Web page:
California Has Its Own Official Dinosaur – The Augustynolophus

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California Has Its Own Official Dinosaur – The Augustynolophus

California Has Its Own Official Dinosaur - The Augustynolophus
California Has Its Own Official Dinosaur – A rendering of how scientists think the Augustynolophus morrisi dinosaur looked. Image credits: Richard H. Bloom / Twitter.

The Augustynolophus has now been adopted by California as the state official dinosaur. And even though California does have a state flower (the poppy), a state reptile (the desert tortoise), a state animal (the grizzly bear), as well as a state rock (serpentine), and even a state fossil (the sabre-tooth cat), among many others, the new addition is a welcomed one.

The Augustynolophus was a herbivorous hadrosaur from the Cretaceous period that lived, among other places, on where California now is. Gov. Jerry Brown announced the signing of the bill that will put this dinosaur in its rightful place, as a means to “nurture an educational opportunity for the youngest Californians to become interested in palaeontology.”

Like all the other hadrosaurs, the Augustynolophus morrisi, as it’s officially called, was a duck-billed, herbivorous dinosaur. Its bill was specially made to chew down on plants. It roamed what is today California, some 100 to 66 million years ago, up until the Late Cretaceous period, when one huge meteorite slammed into the Earth and, in a sense, made the planet as we know it today.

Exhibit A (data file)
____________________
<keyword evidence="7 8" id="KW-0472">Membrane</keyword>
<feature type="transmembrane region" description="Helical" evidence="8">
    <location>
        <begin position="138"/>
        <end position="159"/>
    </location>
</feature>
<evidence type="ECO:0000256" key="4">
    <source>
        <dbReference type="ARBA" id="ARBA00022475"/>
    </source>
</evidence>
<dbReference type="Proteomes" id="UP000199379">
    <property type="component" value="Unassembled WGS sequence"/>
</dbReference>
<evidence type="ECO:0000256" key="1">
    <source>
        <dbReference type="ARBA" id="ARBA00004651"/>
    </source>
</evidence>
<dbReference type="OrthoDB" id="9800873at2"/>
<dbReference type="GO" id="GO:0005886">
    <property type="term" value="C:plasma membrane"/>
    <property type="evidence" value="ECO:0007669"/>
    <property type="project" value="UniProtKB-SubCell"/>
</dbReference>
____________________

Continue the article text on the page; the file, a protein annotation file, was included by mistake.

The Augustynolophus stood at 10 feet tall (3 meters) and 30 meters long (9 meters), but we don’t really know much more beyond that since the fossil record is not too generous. Paleontologists hope that this new nomination will help inspire a new generation of people into their field who will, one day, find out more about this duck-billed dinosaur.

Back during the Late Cretaceous period, California, as we know it today, was an island continent, separated from the rest of North America by the Western Interior Seaway. Augustynolophus fossils have only been found here.

In any case, California isn’t the only state to have an official dinosaur. Colorado has the Stegosaurus, Iowa boasts with the Tyrannosaurus, while Wyoming comes in with the Triceratops. The District of Columbia also has its own official dinosaur, aptly called Capitalsaurus. Now, this is not some sort of pun on the political class of Washington DC, even though that would have been funny as hell. Capitalsaurus, or Creosaurus potens and Dryptosaurus potens, as its official name, was an actual dinosaur whose fossils were found only here.

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